Immigration enforcement officials indicated Monday they might not need to implement a contingency contract to create additional jail beds because immigration-related arrests dropped during fiscal 2006.
As of March, Customs and Border Patrol arrests stood at a five-year high. But following President Bush's call for beefed-up border security in May, apprehensions dropped. Immigration officials speculated that increased enforcement efforts may have led to a decline in attempted border crossings.
Overall, arrests were down 8 percent from fiscal 2005 to fiscal 2006, from about 1.2 million to 1.1 million. The 2006 figure represents a three-year low.
Julie Myers, the head of U.S. Immigration and Customs Enforcement, told reporters after a press conference Monday that as long as arrests continue to decline, the agency will not need to create more spaces in detention centers.
Still, Myers said space is limited and the agency needs to be "making sure we're using it as efficiently as possible." Currently, Halliburton subsidiary KBR has a contingency contract to build detention centers that -- if implemented -- would be worth $385 million.
In an e-mail message to Government Executive, ICE Press Secretary Dean Boyd said the KBR contract "has absolutely nothing to do with immigrant detentions on the Southwest border. It is a contingency contract that has existed for years, pre-dates ICE altogether, and is only designed as a contingency for mass-migration emergencies such as a potential mass-migration from Cuba or Haiti to South Florida. There have never been any plans to activate the contingency contract to handle the routine flow of migrants across the Southwest border." Boyd said the agency is continuing to seek out additional detention space through contracts with state and local correctional institutions and the creation of new detention facilities.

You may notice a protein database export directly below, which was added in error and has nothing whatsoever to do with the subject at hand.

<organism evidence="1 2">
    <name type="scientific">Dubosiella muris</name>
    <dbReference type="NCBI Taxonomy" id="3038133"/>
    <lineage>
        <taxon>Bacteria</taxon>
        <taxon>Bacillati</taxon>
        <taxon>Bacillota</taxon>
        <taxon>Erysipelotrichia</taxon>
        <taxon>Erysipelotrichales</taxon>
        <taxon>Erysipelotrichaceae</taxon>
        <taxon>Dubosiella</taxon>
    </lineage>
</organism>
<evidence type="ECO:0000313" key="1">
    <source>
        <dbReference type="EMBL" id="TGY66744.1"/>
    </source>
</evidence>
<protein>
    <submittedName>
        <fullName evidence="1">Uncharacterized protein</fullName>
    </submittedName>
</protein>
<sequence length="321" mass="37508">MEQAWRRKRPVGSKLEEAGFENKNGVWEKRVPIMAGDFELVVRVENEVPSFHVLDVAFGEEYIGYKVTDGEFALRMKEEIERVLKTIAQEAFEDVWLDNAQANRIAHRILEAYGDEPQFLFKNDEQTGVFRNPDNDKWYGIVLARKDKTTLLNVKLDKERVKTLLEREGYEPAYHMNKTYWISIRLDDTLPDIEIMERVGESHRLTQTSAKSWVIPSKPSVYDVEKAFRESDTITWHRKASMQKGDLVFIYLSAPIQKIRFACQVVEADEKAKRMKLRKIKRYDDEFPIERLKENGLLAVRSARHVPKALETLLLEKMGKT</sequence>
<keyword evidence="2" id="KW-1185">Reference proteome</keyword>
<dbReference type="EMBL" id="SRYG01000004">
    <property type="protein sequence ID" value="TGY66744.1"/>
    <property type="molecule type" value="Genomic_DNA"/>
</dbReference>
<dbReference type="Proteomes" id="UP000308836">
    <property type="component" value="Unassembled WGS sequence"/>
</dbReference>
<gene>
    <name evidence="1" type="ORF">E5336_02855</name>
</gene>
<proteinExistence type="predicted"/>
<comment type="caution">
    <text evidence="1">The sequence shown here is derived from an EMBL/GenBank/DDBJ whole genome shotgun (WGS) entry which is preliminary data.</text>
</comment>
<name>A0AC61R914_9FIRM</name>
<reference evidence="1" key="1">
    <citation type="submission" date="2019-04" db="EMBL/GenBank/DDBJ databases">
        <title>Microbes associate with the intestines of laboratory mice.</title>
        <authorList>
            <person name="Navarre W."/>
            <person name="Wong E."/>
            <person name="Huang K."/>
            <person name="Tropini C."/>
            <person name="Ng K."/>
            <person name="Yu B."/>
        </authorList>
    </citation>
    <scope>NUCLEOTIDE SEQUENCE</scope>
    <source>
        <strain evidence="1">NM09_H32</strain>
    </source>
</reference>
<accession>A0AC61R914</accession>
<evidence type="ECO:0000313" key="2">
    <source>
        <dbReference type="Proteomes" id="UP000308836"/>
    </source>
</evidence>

CBP has beefed up its presence in the Yuma, Ariz., sector in the past year, from about 300 officers to 730, said Border Patrol Chief David Aguilar. A Border Patrol source, speaking on condition of anonymity, said officials have noted a growing influx of illegal immigrants in Texas since the government has widely publicized efforts such as the SBInet initiative to add resources in Arizona.
DHS officials also have been more aggressive in pursuing businesses for alleged violations of immigration law. ICE reported that during the past fiscal year, it filed 716 criminal charges against employers for such violations. As recently as fiscal 2002, ICE's predecessor agency, the Immigration and Naturalization Service, filed just 25 such charges.
DHS Secretary Michael Chertoff told reporters that agencies will be "targeting businesses that systematically and willfully violate [immigration] law" with arrests, fines and possible asset seizures. However, officials acknowledge that not every employer who hires an illegal immigrant does so knowingly. Some illegal immigrants have used convincing forgeries of government documents to gain jobs.
"Document fraud is a huge problem," Myers said.